The U.S. and the European Union built on that foundation, passing ever more stringent sanctions that target specific weaknesses in an Iranian economy that relies on oil exports to fund nearly half of government spending. Iran’s lack of oil refining capacity, and dependency on imports for 40 percent of its gasoline, were likewise exploited. The result has been a fifty percent decline in Iran’s oil exports just since 2011, and gas shortages that have angered the Iranian public.
Empowered by techniques and authorities designed to eliminate terrorist financing over the past decade, the U.S. Treasury Department also methodically built a wall between Iranian banks and the international financial system, country-by-country and bank-by-bank. The role of the U.S. dollar as the global reserve currency was critical in persuading skittish financial institutions that it was too risky to do business with Iran. As a result Iran’s currency has plummeted in value even as inflation has increased to over 50 percent, eating away at the country’s foreign exchange reserves.
“Critics claimed that economic sanctions had rarely ever worked, but over time we were able to leverage the power of the U.S. economy to convince the international financial sector it was not worth dealing with Iran because of the risks, and that steadily increased Tehran’s isolation,” said Jonathan Schanzer, vice president of the pro-sanctions Foundation for the Defense of Democracies and a former Treasury Department official. Sanctions advocates are worried about the “first step” deal with Iran precisely because it impacts the psychology behind Iran’s isolation. “Our greatest concern is that it took years to put this sanctions regime in place, and you cannot just turn them on and off like a spigot. When we start easing back on sanctions, a lot of businesses and countries will take that as a ‘green light’ to look for opportunities to do business with Iran again, and at that point it becomes far more complicated to try and ratchet sanctions pressure back up.”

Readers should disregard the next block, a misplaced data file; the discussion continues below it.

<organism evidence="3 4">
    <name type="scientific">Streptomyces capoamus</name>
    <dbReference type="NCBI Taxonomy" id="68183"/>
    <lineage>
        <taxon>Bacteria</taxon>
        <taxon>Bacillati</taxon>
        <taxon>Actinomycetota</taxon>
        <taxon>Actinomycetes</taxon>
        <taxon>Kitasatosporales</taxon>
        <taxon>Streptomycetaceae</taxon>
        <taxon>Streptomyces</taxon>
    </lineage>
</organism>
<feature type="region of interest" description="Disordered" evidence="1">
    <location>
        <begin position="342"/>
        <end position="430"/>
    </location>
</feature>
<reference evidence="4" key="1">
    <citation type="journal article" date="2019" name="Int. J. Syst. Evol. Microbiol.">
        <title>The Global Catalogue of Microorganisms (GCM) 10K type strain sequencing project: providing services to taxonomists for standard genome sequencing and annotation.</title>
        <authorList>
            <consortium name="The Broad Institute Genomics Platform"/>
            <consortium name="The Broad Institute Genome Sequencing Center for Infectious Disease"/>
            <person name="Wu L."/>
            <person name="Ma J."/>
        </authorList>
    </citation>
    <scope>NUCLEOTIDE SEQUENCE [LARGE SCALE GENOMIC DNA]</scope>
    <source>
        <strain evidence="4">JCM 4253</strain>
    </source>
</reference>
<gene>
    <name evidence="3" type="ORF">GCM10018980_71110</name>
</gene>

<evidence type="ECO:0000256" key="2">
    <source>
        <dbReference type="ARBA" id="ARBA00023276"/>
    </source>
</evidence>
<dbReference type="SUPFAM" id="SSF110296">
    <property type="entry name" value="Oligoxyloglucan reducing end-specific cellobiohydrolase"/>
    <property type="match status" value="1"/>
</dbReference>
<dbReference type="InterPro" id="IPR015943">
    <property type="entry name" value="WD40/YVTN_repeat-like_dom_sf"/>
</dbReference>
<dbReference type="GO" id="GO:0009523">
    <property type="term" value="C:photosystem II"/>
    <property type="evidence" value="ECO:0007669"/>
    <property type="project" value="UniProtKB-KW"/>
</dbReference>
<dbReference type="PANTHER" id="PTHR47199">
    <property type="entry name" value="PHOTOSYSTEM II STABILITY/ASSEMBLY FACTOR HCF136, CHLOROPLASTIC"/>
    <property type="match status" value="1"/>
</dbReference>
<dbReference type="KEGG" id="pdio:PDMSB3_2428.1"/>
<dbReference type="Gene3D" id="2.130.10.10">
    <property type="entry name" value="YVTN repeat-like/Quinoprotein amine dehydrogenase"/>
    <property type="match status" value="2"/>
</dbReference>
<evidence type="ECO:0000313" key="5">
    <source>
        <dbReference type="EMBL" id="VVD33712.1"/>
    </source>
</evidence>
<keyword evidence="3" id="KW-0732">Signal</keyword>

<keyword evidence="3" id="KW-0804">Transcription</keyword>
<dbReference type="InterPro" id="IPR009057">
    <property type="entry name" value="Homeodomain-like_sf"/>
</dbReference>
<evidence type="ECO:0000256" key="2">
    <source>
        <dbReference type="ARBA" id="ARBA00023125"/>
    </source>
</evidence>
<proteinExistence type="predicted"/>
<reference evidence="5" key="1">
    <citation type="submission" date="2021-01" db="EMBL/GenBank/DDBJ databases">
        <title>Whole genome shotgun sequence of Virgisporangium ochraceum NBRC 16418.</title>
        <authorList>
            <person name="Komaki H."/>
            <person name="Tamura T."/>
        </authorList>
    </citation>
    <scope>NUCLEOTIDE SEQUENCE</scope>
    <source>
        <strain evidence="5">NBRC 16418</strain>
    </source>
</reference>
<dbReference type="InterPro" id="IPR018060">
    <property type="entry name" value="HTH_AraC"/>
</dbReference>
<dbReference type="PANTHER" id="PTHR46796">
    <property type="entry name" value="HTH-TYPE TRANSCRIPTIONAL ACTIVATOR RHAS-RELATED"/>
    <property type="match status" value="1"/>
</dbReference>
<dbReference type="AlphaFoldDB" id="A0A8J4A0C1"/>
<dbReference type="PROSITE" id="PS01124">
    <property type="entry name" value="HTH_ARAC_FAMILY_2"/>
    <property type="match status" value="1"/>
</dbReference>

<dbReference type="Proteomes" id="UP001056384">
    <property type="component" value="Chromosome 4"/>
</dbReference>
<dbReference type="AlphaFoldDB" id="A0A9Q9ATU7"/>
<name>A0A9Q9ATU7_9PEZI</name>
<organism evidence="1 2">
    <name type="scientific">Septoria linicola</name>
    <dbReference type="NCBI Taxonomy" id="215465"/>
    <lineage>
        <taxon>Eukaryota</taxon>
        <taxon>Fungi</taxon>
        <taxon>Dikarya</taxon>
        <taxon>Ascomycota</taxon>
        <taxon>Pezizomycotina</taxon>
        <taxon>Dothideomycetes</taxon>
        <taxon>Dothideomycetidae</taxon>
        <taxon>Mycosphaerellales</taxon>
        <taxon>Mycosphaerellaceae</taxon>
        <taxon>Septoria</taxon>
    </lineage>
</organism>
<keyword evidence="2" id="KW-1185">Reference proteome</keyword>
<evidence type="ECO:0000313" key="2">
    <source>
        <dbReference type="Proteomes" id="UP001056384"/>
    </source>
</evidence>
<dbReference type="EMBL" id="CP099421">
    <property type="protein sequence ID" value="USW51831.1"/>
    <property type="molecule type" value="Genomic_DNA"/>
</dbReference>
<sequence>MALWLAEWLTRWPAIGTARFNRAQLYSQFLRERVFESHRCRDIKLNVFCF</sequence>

The Obama administration, understanding that psychology has played a critical role in sustaining the Iran sanctions regime, continues to stress that the fundamental sanctions architecture that has deprived Iran of more than $80 billion in oil revenues since 2012, and denied Tehran access to the international banking system, remains very much in place.
Psychology continues to play an important role in sustaining the Iran sanctions regime, and that is where perpetuating it indefinitely becomes tricky. As long as the country was led by the Holocaust-denying firebrand Mahmoud Ahmadinejad, it was an easy diplomatic job to cast Iran as the villain and international outlier. That psychological dynamic has shifted, however, with the election of the smiling and supposedly moderate cleric Hassan Rouhani as Iran’s new president. Rouhani may actually represent someone who can cut an acceptable deal. Certainly the desire of the Iranian public to crawl out from under the burden of sanctions led to his election as a perceived pro-reform candidate. Unsurprisingly, Rouhani demanded an upfront easing of sanctions as a sign of good faith. If the Obama administration refused, or if Congress enacts new sanctions even as talks get underway, it could undermine Rouhani with hardliners in Tehran, and erode support for sanctions by convincing the international community that the United States is being unreasonable.